Coors has been an American staple for centuries. In 1873, Adolph Coors opened the Golden Brewery in Golden, Colorado. Through prohibition, the long-standing company pivoted to things like soda and malt syrup.
During World War II, Coors set aside 50% of all the beer they brewed for the military. In the 1980s? They tapped future “NCIS” star Mark Harmon for telling people why Coors is better than the other major brewers out there.
And if former UCLA star quarterback and actor Mark Harmon walking through a Rocky Mountain ranch doesn’t make you want to crack a cold one, well, nothing will.
These days, Coors is best known for its sleek silver cans and marketing campaigns. The slogan of their light offerings, “Cold as the Rockies,” is instantly familiar. And who can resist their cans? The mountains literally turn blue when the beer is properly chilled.
In 1985, however, no such features existed. And they were hardly needed, as the Coors commercial below so humbly proves. All they needed was then-“St. Elsewhere,” now-“NCIS” star Mark Harmon to stroll through some cows and talk about the quality of the beer.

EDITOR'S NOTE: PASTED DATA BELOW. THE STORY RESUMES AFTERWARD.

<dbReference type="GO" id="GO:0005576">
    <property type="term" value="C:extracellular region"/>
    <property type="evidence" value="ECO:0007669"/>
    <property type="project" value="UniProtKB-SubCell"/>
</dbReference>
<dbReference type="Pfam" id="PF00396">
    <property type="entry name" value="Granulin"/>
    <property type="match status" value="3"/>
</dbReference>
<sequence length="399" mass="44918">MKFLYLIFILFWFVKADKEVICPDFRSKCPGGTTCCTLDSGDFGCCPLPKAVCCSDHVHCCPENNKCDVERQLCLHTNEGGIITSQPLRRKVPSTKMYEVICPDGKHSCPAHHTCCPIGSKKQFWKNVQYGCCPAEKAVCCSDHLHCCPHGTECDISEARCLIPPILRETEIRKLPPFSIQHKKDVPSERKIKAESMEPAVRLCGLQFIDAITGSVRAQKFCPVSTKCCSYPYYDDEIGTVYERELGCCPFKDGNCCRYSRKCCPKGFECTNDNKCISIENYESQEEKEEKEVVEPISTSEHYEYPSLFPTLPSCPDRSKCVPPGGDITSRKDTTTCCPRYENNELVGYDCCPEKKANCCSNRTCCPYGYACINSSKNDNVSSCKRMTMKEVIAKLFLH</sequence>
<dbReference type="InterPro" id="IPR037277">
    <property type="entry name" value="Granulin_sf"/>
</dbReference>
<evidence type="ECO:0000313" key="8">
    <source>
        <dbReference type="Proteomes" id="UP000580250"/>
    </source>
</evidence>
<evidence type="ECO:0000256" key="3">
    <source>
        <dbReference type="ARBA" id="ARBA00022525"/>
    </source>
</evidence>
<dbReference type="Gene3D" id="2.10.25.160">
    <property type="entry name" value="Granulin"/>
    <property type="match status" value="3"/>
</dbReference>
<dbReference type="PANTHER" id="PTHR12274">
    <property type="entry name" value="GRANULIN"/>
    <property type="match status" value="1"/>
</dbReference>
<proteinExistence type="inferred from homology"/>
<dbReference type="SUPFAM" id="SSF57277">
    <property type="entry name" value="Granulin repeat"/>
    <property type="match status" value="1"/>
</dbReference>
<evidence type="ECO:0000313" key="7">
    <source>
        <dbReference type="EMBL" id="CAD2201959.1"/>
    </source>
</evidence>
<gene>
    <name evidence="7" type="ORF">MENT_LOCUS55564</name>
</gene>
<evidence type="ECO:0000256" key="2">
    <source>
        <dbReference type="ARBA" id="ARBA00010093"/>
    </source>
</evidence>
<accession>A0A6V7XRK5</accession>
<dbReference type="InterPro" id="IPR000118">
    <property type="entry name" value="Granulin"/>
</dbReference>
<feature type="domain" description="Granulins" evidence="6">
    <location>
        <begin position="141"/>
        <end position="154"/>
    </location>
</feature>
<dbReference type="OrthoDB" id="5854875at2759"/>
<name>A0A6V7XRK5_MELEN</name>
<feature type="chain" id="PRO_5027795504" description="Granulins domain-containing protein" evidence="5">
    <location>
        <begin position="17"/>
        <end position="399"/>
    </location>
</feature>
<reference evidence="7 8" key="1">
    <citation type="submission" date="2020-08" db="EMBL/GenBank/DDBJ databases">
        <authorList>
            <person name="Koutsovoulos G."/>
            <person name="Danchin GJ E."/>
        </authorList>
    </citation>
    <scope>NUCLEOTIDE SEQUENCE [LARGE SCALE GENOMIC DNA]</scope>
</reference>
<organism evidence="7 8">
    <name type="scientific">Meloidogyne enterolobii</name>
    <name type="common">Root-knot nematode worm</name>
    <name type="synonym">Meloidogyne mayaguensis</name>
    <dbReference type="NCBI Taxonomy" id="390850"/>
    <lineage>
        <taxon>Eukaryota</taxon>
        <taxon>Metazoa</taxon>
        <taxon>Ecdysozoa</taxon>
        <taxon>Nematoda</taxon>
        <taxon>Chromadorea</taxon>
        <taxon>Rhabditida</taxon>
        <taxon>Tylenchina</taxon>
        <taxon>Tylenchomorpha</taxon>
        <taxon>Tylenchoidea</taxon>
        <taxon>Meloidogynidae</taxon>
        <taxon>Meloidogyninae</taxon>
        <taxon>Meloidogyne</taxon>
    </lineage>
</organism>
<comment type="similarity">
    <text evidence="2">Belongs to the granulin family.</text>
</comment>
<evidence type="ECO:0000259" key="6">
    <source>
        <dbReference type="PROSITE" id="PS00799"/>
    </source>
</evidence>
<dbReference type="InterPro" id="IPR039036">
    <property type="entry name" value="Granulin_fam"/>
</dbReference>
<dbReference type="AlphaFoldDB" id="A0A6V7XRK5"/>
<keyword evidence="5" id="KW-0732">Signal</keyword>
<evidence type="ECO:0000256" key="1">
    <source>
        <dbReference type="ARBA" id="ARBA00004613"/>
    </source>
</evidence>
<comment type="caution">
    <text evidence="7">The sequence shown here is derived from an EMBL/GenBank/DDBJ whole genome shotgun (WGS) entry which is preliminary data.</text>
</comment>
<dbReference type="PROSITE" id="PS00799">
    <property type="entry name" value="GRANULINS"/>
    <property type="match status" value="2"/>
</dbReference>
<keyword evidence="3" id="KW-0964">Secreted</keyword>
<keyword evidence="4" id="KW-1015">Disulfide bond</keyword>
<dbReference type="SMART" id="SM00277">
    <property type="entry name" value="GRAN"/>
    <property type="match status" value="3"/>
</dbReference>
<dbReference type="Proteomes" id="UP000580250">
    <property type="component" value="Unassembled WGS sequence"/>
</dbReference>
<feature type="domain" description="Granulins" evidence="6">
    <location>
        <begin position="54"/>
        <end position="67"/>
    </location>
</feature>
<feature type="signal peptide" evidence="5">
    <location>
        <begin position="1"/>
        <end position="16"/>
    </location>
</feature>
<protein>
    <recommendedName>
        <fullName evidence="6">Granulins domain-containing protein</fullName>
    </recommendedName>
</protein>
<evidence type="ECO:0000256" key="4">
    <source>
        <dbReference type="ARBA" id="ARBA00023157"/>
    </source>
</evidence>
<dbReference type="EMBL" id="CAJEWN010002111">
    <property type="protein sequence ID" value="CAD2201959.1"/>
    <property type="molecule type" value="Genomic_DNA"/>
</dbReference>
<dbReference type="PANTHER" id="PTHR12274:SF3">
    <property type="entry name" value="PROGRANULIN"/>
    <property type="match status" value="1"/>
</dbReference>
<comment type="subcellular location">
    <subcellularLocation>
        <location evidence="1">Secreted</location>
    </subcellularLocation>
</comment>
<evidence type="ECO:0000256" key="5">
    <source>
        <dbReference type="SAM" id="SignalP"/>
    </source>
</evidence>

“You’ve probably heard that Coors isn’t pasteurized. Well, that’s true. It’s also true that Coors is the only major brewer who won’t pasteurize any of their beer. The reason? Taste. You see when you pasteurize something, you heat it. Now, that doesn’t hurt the taste of milk too much. But heating can really hurt the taste of beer,” Harmon says in the commercial.
The simplicity of the ad is beautiful. The setting, of course, is mountainous, idyllic, and echoes the subject matter being discussed. Cows for pasteurization, mountains for the frostiness of a Coors brew, and
NCIS” star Mark Harmon for the smooth voice.
‘NCIS’ Star Mark Harmon Said So, But is There Anything Special About a Cold-Filtered Brewing Process?
Coors has long touted the idea that their beer goes straight from frigid Rocky Mountain water to the ice-cold can you pull out of the cooler. But the “frost brewed” process they use is referred to as cold-filtering, and it’s a more popular technique than you may think.
That isn’t to take anything away from the beer. It’s a refreshing product and deserves to advertise itself as such. According to Beeriety, however, pretty much all lagers are conditioned at close to freezing temperatures. So the temperature isn’t nearly as unique to Coors as they’d have us believe.
What is somewhat unique to Coors, however, is their Banquet beer. It’s made solely from Rocky Mountain water. All of the major brewers like to talk about how cold their beers are. But Coors cleverly leans into its geography.